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No expiration on expectations
“Rules must be binding. Violations must be punished. Words must mean something.” That’s what President Barack Obama said in 2009 in Prague regarding North Korea’s missile launch, which American’s U.N. ambassador said was in violation of U.N. resolutions.
Statements the president makes in his campaign often are violated without reasoning.
Finally, someone explained the administration’s statements have an expiration date like on a container of milk, but the expiration date just isn’t shared.
The president isn’t the only culprit.
Take the Justice Department case against Sen. Ted Stevens. The case of fraud was so mishandled that an FBI agent turned whistleblower. A former U.S. attorney in Alaska, Wev Shea, speaking of corruption in the Justice Department’s case on C-SPAN2, said he felt the lead prosecutor and the lead FBI investigator should stand trial.
Attorney General Eric Holder stepped forward, dropped the case and recommended the original conviction also be dropped. I guess the expiration date had passed.
Judge Emmet Sullivan then ordered a study. Three years later, the study concluded the government attorneys engaged in “systematic concealment” of “significant exculpatory evidence which would have independently corroborated Senator Stevens’ defense and his testimony and seriously damaged the testimony and credibility of the government’s key witness.”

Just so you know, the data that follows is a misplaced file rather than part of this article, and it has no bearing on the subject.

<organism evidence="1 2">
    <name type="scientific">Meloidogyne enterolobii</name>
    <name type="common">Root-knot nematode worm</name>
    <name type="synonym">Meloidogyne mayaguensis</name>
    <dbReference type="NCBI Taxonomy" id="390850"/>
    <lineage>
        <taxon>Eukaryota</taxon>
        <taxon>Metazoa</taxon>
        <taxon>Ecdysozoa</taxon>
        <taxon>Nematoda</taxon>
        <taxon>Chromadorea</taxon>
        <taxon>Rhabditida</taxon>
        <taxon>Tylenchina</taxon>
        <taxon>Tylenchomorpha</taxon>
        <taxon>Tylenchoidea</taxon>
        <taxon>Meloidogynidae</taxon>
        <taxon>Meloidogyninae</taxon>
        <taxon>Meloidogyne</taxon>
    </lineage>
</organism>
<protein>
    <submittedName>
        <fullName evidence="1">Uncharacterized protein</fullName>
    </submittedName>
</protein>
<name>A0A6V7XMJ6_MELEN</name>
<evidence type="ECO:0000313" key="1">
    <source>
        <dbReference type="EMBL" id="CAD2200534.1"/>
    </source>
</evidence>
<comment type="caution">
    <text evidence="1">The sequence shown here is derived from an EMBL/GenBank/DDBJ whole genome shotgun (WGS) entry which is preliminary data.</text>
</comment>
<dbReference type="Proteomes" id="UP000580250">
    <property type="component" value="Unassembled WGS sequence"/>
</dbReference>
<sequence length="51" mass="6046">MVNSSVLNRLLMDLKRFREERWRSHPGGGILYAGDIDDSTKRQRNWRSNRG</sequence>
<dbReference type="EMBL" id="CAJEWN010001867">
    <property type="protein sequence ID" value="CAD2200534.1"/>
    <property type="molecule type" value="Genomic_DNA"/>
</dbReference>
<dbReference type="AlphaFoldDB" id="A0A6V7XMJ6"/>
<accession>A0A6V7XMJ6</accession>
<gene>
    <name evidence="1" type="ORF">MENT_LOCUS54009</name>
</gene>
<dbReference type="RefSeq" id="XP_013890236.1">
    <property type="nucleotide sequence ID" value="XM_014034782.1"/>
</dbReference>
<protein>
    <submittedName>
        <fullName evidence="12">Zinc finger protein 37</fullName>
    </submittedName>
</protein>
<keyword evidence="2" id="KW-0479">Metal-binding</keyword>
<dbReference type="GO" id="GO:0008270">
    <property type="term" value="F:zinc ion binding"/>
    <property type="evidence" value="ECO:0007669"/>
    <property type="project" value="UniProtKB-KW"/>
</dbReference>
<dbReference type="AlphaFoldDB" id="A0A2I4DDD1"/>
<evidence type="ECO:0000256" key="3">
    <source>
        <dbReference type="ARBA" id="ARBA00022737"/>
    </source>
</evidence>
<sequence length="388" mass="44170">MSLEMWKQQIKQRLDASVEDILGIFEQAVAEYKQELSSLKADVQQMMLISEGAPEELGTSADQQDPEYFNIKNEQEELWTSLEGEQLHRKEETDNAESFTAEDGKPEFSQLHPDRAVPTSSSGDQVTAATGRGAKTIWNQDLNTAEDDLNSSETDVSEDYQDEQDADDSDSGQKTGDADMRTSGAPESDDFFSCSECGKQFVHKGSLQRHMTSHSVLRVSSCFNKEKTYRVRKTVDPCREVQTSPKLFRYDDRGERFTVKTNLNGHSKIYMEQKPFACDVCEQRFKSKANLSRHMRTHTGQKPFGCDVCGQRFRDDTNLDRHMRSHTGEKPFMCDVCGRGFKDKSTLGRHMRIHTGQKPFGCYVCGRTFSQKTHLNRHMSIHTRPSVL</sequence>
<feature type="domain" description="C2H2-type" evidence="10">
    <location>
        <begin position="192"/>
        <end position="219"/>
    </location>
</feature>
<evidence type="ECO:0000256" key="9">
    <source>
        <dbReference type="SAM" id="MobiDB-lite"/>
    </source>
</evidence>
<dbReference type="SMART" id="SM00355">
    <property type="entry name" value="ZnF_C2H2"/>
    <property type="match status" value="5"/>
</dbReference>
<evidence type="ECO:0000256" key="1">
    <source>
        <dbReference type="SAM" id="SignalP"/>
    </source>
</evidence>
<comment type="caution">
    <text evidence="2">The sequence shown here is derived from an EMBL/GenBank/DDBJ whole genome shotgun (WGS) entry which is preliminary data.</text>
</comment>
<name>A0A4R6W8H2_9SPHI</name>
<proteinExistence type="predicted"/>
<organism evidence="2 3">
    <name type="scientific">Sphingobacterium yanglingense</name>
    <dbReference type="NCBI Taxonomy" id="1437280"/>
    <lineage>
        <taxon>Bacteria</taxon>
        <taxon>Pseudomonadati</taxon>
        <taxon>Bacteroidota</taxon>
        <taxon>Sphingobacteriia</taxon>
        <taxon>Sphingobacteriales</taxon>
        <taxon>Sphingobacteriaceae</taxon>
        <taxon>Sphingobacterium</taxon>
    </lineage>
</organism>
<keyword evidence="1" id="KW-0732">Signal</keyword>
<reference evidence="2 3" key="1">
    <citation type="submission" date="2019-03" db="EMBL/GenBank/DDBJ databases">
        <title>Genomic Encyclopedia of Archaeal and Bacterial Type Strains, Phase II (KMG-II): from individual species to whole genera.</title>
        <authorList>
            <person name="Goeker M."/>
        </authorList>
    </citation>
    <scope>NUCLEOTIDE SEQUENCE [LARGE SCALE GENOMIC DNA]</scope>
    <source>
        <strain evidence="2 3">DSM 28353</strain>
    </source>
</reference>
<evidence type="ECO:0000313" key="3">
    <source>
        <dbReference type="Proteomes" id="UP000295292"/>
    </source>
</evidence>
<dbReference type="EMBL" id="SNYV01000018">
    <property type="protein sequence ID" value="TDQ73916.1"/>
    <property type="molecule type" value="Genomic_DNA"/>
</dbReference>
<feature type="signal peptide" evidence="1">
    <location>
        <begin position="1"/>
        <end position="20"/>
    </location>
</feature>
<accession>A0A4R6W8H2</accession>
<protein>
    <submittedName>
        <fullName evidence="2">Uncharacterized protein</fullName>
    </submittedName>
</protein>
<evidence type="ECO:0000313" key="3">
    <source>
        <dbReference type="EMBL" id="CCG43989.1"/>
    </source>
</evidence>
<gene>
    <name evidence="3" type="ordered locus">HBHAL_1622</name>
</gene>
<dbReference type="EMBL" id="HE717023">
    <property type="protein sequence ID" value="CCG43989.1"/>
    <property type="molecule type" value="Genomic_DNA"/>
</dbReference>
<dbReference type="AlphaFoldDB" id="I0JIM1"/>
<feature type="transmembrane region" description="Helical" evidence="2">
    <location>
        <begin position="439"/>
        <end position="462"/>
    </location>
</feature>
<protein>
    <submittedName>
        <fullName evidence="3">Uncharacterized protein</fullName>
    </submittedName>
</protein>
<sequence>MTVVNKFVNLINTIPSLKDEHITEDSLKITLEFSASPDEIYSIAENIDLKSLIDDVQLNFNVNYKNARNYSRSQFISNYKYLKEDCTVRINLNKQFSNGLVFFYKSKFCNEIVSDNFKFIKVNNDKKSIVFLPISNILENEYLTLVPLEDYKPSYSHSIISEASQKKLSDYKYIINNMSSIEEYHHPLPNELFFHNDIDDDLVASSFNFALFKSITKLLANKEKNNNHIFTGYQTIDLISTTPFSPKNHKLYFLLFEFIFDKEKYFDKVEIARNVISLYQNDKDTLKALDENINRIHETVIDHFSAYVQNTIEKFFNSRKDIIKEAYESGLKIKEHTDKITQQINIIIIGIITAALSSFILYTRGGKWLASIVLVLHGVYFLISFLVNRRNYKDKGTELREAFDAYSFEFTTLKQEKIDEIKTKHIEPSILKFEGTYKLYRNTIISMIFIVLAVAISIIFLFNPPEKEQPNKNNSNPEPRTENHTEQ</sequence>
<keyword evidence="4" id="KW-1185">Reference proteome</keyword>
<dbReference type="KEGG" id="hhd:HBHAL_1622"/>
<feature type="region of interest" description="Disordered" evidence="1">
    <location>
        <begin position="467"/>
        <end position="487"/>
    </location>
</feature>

Additionally damaging to Justice’s credibility is that, three years after Sullivan set aside the guilty verdicts against Stevens, Holder still hasn’t disciplined the men and women involved. What was it that the president said in Prague back in April 2009?
If the quack trial had not occurred, Ted Stevens would have won his election and become the deciding no vote on Obamacare in the U.S. Senate. He would have been at work in Washington, would have avoided the crash that killed him, and the guilty still haven’t been punished. Maybe Holder should step down.
Falsified data on global warming, exaggerating the size of the warming, is called Climate Gate.
I am ashamed of my fellow scientists for what may be the biggest scientific scandal ever. They should have been more cautious before getting the government to insist on huge expenses to reduce atmospheric carbon dioxide by cutting our use of oil, coal, even natural gas. Fortunately President George W. Bush was more cautious and knew adopting the Kyoto protocol would do severe damage to our industry and economy.
Obama’s EPA, however, with no congressional approval, began on Jan. 1, 2011, to impose “an energy regulatory tax” also known as “Cap and Trade.” But the Constitution only allows taxes to be added by Congress and the president working together, so this was Obama imposing “taxation without representation,” exactly what we fought the Revolutionary War over.
It also reminds us how foolish and destructive a dictator’s decree can be.
As my son says, he will not believe in man-caused global warming until they can scientifically explain what caused the Vikings’ medieval warming period and Europe’s Little Ice Age. These were big worldwide climate changes that had nothing to do with manmade carbon dioxide emissions, because there were practically none.
What caused these climate changes? Likely slight variations in the sun’s output, something beyond political control or human control, but for which there is some scientific evidence.
Still, it makes sense to shift away from fossil fuels to a proven, cleaner alternative. Not like now-bankrupt Solyndra, which took taxpayers for many millions when they knew they were failing. Nuclear power is economical, works 24/7 regardless of the weather, emits no air pollution and has an excellent safety record. And it would be growing faster if Obama and his cronies hadn’t shut down Yucca Mountain.
Steven C. Barrowes